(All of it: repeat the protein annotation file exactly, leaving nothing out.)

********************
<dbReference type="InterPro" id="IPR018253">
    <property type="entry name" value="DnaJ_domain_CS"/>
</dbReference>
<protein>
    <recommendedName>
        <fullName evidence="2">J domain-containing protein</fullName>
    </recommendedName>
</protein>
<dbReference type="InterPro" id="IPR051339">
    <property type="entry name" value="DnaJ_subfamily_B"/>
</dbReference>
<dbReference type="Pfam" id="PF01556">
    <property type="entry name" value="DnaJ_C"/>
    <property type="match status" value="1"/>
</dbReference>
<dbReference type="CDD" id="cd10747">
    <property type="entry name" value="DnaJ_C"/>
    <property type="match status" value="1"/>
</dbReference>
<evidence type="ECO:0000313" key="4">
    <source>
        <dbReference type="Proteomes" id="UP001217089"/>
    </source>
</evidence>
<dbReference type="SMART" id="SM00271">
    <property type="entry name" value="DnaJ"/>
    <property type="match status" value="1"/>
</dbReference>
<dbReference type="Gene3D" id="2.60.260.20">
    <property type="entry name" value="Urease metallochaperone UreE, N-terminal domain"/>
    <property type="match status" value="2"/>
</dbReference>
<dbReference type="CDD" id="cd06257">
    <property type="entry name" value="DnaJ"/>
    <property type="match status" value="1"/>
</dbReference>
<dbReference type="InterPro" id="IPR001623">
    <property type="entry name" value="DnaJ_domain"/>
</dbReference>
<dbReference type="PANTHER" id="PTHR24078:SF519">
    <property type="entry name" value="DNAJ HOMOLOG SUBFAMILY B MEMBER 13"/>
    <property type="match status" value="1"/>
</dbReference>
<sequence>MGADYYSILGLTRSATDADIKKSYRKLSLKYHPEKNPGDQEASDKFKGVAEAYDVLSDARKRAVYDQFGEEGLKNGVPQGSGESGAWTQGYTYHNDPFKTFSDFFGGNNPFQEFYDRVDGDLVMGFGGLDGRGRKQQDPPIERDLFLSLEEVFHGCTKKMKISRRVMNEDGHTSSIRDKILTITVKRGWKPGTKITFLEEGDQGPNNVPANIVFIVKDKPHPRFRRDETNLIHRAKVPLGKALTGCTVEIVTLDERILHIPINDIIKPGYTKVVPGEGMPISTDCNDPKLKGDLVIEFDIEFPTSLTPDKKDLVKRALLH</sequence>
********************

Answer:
<dbReference type="InterPro" id="IPR018253">
    <property type="entry name" value="DnaJ_domain_CS"/>
</dbReference>
<protein>
    <recommendedName>
        <fullName evidence="2">J domain-containing protein</fullName>
    </recommendedName>
</protein>
<dbReference type="InterPro" id="IPR051339">
    <property type="entry name" value="DnaJ_subfamily_B"/>
</dbReference>
<dbReference type="Pfam" id="PF01556">
    <property type="entry name" value="DnaJ_C"/>
    <property type="match status" value="1"/>
</dbReference>
<dbReference type="CDD" id="cd10747">
    <property type="entry name" value="DnaJ_C"/>
    <property type="match status" value="1"/>
</dbReference>
<evidence type="ECO:0000313" key="4">
    <source>
        <dbReference type="Proteomes" id="UP001217089"/>
    </source>
</evidence>
<dbReference type="SMART" id="SM00271">
    <property type="entry name" value="DnaJ"/>
    <property type="match status" value="1"/>
</dbReference>
<dbReference type="Gene3D" id="2.60.260.20">
    <property type="entry name" value="Urease metallochaperone UreE, N-terminal domain"/>
    <property type="match status" value="2"/>
</dbReference>
<dbReference type="CDD" id="cd06257">
    <property type="entry name" value="DnaJ"/>
    <property type="match status" value="1"/>
</dbReference>
<dbReference type="InterPro" id="IPR001623">
    <property type="entry name" value="DnaJ_domain"/>
</dbReference>
<dbReference type="PANTHER" id="PTHR24078:SF519">
    <property type="entry name" value="DNAJ HOMOLOG SUBFAMILY B MEMBER 13"/>
    <property type="match status" value="1"/>
</dbReference>
<sequence>MGADYYSILGLTRSATDADIKKSYRKLSLKYHPEKNPGDQEASDKFKGVAEAYDVLSDARKRAVYDQFGEEGLKNGVPQGSGESGAWTQGYTYHNDPFKTFSDFFGGNNPFQEFYDRVDGDLVMGFGGLDGRGRKQQDPPIERDLFLSLEEVFHGCTKKMKISRRVMNEDGHTSSIRDKILTITVKRGWKPGTKITFLEEGDQGPNNVPANIVFIVKDKPHPRFRRDETNLIHRAKVPLGKALTGCTVEIVTLDERILHIPINDIIKPGYTKVVPGEGMPISTDCNDPKLKGDLVIEFDIEFPTSLTPDKKDLVKRALLH</sequence>